Hi Rat and welcome to HCAG. First, lets define what a "setup" is (or should be). I think it involves the following steps (more or less in order).



            1) Measure the present setup - nut and 12th action, relief. Ask the owner what he/she likes, how he/she plays, what they think is wrong. Watch them play. Note if there is anything funky (buzzy frets)

            2) Determine the condition of the guitar. Make sure it is properly hydrated and has no structural issues.

            3) Take the old strings off. Make a note of what was on it (guage, composition, coating). Clean the top of the guitar around the bridge and fretboard.

            4) Check the frets and deal with any issues - sharp ends, crowning and dressing, cleaning. Clean the fretboard.

            5) Look at the pin holes - decide if they need reaming, slotting and/or ramping

            6) Put a fresh set of strings on.

            7) Set the relief based on the players style.

            8) Measure the nut action and deal with it. Easy if its too high, will probably require a new nut if too low (which we'll talk about cost in a minute).

            9) Measure action a 12 and deal with that. Again, going down is relatively easy, up will require a new saddle.

            10) Double check 6, 7, 8. Check intonation. If it is significantly off a new saddle will be required. A lot depends on the players style.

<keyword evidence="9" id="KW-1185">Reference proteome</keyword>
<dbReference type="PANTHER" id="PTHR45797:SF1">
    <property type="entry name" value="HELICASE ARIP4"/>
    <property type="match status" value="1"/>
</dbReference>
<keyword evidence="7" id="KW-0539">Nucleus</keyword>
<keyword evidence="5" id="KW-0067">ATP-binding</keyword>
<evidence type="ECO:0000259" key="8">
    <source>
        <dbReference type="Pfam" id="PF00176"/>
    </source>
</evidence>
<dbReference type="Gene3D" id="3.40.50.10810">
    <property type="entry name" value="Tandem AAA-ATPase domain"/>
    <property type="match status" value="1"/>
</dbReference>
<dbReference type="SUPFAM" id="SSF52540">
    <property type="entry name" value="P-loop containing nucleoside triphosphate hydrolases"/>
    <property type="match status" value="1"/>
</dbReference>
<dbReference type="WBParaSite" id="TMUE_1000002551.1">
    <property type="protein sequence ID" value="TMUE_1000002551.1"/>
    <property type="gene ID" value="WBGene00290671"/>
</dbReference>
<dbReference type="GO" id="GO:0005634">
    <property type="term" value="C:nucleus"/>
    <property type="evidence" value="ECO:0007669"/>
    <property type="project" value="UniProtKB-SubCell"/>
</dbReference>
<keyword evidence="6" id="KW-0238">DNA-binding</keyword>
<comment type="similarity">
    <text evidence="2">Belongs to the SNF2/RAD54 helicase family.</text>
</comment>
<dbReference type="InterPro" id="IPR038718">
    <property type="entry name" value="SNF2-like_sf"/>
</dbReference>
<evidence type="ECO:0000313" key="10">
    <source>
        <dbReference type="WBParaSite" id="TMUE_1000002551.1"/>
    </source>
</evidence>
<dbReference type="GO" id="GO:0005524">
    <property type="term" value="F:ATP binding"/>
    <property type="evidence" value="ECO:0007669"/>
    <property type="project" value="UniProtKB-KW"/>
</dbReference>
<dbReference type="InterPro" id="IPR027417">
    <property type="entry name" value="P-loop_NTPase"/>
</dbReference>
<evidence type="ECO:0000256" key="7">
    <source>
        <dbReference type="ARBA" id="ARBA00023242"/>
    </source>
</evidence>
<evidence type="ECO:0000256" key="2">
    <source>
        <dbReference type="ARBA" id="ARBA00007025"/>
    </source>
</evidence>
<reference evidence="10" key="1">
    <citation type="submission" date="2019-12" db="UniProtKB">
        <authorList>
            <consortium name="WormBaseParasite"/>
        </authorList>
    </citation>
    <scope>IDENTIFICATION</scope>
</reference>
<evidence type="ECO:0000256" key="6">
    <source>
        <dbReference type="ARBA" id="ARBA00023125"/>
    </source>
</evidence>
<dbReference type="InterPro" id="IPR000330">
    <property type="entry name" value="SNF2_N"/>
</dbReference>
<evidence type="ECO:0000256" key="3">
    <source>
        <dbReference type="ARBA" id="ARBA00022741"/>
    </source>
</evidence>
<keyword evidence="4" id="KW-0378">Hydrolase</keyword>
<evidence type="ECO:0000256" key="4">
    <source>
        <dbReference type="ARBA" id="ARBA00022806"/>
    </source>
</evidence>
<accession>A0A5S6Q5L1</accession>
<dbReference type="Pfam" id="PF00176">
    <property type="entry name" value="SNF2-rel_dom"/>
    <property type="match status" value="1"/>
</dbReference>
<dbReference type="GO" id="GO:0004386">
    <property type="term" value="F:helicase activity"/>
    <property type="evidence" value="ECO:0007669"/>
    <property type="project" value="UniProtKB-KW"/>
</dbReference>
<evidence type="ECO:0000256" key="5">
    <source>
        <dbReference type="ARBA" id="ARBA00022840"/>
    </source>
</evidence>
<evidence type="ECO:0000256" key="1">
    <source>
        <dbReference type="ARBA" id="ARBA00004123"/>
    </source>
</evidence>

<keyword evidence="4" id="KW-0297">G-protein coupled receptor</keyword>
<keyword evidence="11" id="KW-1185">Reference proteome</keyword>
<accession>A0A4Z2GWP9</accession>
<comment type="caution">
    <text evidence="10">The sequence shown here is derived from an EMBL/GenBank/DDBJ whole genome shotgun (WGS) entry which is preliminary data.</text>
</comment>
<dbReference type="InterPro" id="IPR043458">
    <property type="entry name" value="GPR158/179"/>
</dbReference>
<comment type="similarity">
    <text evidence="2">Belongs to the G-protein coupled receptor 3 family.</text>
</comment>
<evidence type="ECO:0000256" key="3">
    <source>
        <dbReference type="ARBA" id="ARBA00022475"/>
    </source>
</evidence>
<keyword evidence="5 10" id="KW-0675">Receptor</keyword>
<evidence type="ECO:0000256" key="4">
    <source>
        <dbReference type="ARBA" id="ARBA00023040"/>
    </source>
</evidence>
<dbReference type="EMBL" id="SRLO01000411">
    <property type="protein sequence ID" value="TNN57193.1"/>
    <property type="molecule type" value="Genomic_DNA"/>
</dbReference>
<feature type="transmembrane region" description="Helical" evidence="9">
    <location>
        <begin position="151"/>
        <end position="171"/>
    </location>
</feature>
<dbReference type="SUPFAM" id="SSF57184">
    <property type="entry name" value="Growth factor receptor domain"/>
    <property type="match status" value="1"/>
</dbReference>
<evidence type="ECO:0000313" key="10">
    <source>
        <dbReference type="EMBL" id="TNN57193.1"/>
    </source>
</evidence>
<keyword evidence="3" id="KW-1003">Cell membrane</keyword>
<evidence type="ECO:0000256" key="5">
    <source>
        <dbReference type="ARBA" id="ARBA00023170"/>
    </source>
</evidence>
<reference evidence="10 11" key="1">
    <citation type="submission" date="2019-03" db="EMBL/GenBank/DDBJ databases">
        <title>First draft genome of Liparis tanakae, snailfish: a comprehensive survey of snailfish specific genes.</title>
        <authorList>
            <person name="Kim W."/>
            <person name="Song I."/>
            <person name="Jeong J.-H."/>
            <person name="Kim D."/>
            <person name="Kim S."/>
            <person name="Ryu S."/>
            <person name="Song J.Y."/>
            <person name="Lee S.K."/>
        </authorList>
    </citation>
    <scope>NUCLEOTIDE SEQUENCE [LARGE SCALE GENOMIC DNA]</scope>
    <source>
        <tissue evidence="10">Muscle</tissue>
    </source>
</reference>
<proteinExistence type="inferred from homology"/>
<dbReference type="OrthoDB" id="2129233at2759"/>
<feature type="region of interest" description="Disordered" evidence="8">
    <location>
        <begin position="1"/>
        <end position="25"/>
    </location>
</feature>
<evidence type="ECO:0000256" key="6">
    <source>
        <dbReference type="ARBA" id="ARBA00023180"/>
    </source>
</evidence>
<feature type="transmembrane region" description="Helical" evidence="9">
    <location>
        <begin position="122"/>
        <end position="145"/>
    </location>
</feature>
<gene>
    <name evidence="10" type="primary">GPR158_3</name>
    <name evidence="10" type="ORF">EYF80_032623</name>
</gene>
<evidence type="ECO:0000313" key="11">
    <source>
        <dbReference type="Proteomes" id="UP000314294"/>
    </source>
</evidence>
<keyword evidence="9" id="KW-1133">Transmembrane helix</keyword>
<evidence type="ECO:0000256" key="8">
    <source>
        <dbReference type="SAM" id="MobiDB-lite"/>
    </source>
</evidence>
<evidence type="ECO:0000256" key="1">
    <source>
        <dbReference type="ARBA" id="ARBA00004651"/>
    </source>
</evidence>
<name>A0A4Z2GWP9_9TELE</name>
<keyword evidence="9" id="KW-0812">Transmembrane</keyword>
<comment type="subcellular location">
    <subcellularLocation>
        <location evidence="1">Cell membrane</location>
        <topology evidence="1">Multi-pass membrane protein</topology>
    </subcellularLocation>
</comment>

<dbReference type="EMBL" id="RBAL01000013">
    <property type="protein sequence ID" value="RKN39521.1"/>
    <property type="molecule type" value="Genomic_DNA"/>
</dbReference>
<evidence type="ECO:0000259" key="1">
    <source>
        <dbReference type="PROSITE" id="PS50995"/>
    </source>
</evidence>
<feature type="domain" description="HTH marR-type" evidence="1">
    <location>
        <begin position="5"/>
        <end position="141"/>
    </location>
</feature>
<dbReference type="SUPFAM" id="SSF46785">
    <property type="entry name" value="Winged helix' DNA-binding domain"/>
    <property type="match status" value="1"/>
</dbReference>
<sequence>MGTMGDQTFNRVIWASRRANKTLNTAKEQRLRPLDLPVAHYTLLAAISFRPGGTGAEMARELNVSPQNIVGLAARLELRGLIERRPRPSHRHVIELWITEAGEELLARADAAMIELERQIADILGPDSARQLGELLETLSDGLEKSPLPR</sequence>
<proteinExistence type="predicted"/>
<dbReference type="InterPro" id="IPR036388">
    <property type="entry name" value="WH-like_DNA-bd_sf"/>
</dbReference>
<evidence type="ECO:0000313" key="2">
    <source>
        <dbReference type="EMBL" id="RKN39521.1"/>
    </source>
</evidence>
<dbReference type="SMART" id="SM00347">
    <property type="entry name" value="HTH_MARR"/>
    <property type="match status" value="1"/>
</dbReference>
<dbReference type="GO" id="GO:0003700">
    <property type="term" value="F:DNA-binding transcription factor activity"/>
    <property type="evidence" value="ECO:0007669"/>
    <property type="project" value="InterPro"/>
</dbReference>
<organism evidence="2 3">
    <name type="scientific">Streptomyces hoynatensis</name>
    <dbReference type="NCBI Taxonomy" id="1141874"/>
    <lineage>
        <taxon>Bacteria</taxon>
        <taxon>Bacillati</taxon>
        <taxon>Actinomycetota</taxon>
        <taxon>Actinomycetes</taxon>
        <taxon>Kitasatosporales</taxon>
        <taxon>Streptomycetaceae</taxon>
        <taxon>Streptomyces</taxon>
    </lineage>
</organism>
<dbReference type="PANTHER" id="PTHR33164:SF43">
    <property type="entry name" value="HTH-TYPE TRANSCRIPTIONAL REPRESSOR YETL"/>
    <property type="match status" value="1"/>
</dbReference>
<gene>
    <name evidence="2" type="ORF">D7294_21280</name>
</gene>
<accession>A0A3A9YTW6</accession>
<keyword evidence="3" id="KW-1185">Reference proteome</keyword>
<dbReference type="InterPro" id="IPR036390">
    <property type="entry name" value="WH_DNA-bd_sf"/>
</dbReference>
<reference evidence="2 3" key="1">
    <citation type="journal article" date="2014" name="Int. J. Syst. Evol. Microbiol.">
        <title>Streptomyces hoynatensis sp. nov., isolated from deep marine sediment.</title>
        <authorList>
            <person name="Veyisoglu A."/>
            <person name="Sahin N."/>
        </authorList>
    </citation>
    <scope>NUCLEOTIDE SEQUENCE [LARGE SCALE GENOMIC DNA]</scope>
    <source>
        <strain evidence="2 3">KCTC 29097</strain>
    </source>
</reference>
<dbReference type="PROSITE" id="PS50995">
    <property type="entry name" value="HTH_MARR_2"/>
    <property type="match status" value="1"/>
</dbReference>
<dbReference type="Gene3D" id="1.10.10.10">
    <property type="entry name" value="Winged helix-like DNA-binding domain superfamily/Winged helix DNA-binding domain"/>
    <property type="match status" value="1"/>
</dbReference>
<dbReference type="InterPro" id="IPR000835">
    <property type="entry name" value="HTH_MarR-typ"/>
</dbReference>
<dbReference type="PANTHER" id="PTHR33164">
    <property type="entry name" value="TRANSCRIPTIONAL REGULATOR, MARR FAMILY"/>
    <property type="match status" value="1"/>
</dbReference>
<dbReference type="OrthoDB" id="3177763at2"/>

11) Writed down all of the measurements, date, type of strings, etc. I like to do this on the string box and put it in the case - that way they have a record and know what kind of strings are on it.



            OK, costs. That should take about 2 hours. If you pay the tech $25 an hour (not enough in my opinion) that would be 50 plus new strings. A bone saddle would add $25 if made from scratch, a new nut around $40. Repairing any issues adds more, of course.



            I get really scared if the tech doesn't ask any questions, particularly if they just grab a truss rod wrench and "give it a little tweak". A well set up guitar is such a joy to play - it is worth the money. And if you want to learn to do it, there are several really good articles on the 'net, including a couple that I have written on this forum.

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            • #7
              In my area they get $60-85 plus strings.

              Last time I paid for a set up on my two electrics the guitars came back buzzing, with a ding in one of them that was the first ding ever in my American Deluxe strat.

              Also told them not to oil the fret board but they did it anyway.

              A lot of shops give the job to the new kid who is learning on your instruments. I learned to do my own. Or you can just get a Zager with it already done
              Good Day. I said Good Day!

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              • #8
                I do my own. The tools paid for themselves years ago.